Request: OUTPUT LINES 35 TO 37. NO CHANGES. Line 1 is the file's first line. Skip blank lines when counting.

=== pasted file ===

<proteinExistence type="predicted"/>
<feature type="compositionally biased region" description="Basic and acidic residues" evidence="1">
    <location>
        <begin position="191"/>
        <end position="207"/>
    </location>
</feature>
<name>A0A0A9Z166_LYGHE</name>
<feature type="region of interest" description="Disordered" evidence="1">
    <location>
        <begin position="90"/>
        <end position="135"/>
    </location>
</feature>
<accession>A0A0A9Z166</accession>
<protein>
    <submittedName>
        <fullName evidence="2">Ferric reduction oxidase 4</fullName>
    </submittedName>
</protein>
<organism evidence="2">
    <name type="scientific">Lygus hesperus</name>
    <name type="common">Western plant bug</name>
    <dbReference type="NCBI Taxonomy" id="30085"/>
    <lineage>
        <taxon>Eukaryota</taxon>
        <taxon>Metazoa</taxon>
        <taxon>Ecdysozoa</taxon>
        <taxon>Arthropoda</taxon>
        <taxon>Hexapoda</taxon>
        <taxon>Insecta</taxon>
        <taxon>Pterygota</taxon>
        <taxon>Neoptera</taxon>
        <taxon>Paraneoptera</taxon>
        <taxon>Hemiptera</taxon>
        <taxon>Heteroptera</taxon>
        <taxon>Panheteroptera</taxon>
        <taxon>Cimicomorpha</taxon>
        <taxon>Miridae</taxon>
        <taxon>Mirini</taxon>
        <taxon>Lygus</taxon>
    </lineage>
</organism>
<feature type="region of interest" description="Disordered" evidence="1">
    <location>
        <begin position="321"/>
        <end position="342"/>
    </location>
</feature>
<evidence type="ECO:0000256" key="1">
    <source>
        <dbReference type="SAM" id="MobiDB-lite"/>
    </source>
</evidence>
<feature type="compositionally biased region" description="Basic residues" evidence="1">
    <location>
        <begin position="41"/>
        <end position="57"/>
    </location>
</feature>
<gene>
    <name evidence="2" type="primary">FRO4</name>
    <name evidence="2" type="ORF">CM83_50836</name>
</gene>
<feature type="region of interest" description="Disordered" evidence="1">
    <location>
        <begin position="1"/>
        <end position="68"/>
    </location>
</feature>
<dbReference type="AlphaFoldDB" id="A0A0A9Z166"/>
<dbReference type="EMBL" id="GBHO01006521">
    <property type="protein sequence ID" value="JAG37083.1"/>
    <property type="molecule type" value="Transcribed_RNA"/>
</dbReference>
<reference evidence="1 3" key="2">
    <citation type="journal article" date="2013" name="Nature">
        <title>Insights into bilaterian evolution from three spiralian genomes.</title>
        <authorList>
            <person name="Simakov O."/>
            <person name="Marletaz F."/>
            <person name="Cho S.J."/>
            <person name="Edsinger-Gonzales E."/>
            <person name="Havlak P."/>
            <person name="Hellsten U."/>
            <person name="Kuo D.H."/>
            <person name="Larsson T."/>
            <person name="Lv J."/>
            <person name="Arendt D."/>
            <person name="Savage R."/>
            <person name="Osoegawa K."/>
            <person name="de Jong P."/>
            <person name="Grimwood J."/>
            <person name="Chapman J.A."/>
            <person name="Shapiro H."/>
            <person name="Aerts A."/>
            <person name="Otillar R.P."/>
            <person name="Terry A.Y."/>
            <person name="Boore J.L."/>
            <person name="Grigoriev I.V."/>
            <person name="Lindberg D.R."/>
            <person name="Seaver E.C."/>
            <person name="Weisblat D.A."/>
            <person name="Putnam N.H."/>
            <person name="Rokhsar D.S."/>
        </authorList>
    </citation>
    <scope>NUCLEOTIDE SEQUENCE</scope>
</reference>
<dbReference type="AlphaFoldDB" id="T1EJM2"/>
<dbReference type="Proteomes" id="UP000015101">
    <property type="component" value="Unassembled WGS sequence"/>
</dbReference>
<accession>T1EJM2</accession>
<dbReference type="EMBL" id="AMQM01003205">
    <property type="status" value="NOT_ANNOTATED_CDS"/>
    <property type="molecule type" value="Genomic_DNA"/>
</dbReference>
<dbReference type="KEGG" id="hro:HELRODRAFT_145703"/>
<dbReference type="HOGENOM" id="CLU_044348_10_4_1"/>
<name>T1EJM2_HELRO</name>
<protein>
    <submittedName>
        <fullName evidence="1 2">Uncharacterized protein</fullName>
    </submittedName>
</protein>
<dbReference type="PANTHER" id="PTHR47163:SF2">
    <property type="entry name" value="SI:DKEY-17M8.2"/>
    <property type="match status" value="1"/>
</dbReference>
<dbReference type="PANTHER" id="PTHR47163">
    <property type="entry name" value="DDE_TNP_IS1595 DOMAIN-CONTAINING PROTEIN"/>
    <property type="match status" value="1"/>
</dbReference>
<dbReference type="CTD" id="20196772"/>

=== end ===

        <taxon>Hemiptera</taxon>
        <taxon>Heteroptera</taxon>
        <taxon>Panheteroptera</taxon>